A total of 460 people in China have had confirmed infections of avian influenza since October, according to the World Health Organization.
The number of people infected in China “exceed previous seasons,” said Dr. Wenqing Zhang, head of the Global Influenza Program at the WHO. They represent more than a third of the cases reported since this strain of the virus was first shown to infect humans in 2013.
The virus mainly infects birds, but certain strains, or types, have mutated to transmit from birds to humans. Some human-to-human transmission occurred but was not sustained.
Zhang concluded that the risk of human-to-human transmission with H7N9 bird flu remains low.
China is experiencing its fifth wave of human infections with the H7N9 strain of the virus since 2013.
Symptoms include fever, cough, sore throat and sometimes pneumonia and can be treated with antiviral medications.
Changes and mutations
During this transmission season, an estimated 7% of humans infected with this type of bird flu had markers linked to resistance against one of the main categories of antivirals used to treat infections, known as neuraminidase inhibitors, such as oseltamivir (Tamiflu).
Those showing signs of resistance had already been treated with antivirals, implying that the virus may have developed resistance inside their bodies, rather than because they were infected with a resistant strain.
Despite this slight increase in resistance to drugs, the WHO recommended that treatment continue as usual. “There is no evidence to recommend changes in clinical management,” Zhang said.
Dr. Mike Skinner, a virologist at Imperial College London whose research focuses on avian viruses, said that seeing resistance in people “doesn’t mean that will transit to someone else.” In fact, he added, there may even be some sort of genetic payoff in the change, leaving the virus less able to transmit.
Viruses from three recent human H7N9 cases also showed genetic changes that make them more pathogenic — or harmful — in birds.
The potential for this strain of the virus to cause severe disease in birds was previously thought to be low, acting as a reminder that viruses are constantly changing and need to be monitored, the WHO said.
But Skinner added that “these changes seen in humans might help in controlling the virus.” Infected birds will be easier to identify, as their symptoms will be more severe, helping poultry farmers and sellers identify the virus early and cull animals before it has time to spread more widely.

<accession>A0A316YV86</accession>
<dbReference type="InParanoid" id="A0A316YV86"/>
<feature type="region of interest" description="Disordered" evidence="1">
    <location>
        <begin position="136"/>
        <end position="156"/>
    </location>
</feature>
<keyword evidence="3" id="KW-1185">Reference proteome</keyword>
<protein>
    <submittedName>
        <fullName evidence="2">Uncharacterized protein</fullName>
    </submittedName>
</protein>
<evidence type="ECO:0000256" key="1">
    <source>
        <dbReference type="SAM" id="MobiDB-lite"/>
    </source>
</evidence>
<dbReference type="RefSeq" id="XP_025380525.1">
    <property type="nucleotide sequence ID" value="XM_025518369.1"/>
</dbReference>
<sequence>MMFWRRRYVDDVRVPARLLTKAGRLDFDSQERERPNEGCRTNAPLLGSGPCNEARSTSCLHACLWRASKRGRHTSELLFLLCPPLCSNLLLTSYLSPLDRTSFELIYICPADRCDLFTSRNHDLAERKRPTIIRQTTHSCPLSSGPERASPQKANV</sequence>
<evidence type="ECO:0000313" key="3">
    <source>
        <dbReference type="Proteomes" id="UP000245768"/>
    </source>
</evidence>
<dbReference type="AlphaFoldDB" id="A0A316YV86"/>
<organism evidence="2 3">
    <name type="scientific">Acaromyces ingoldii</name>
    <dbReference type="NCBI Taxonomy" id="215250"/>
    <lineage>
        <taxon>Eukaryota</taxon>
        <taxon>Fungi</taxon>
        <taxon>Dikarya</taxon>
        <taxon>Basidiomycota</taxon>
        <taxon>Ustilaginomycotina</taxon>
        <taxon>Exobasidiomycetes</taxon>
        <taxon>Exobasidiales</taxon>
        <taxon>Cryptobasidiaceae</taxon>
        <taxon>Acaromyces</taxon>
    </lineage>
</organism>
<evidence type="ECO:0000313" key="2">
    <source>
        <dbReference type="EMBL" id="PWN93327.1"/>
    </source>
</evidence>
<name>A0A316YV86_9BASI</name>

During earlier outbreaks, “it was hard to know whether it was in your birds,” Skinner said. “But they are beginning to see highly pathogenic viruses in the bird markets,” flagging the need to shut markets down and cull birds accordingly.
Zhang and other experts from the WHO presented the latest findings Wednesday after a surge in cases of H7N9 were reported in China and outbreaks of H5N8 continue to occur in Europe, though solely in birds.
Dr. Yuelong Shu, director of the WHO Collaborating Center for Reference and Research on Influenza at the Chinese Center for Disease Control and Prevention, said he believes the current epidemic “is past the peak already,” as the numbers of infected are coming down.
The family of H5 avian influenza viruses — such as H5N1 and H5N2, up to H5N9 — continues to spread among the avian population, in both poultry and wild birds, Zhang said.
Dr. Jackie Katz, director of the WHO Collaborating Centre for the Surveillance, Epidemiology and Control of Influenza at the US Centers for Disease Control and Prevention, added that more than 1,000 outbreaks among poultry have been reported to the WHO.
Birds have been infected across Europe, the Middle East, Africa and Asia since June, with sites in Europe most affected.
Cases first arrived in Europe in the Baltics and spread down from there, said Skinner, who believes that this outbreak has also begun to burn out. “It’s effectively migration-driven,” he said. “Most of the infections seen in farms here (are) driven by migrating birds.”
Outbreaks among birds will continue to occur, however, and given their recurrence, Katz highlighted that “sporadic infection of humans can occur.”
“We need to prepare for the possibility,” she said, also referring to potential changes to the viruses that may enable them to transmit into humans more efficiently.
For now, the WHO recommended precautionary measures to prevent infection, including avoiding poultry farms and contact with live birds, washing hands regularly, covering your nose and mouth when near poultry, and cooking meat thoroughly.
They concluded that risk from H5N8 and H7N9 remains low but that it is “likely further sporadic cases will continue to be reported,” Zhang said.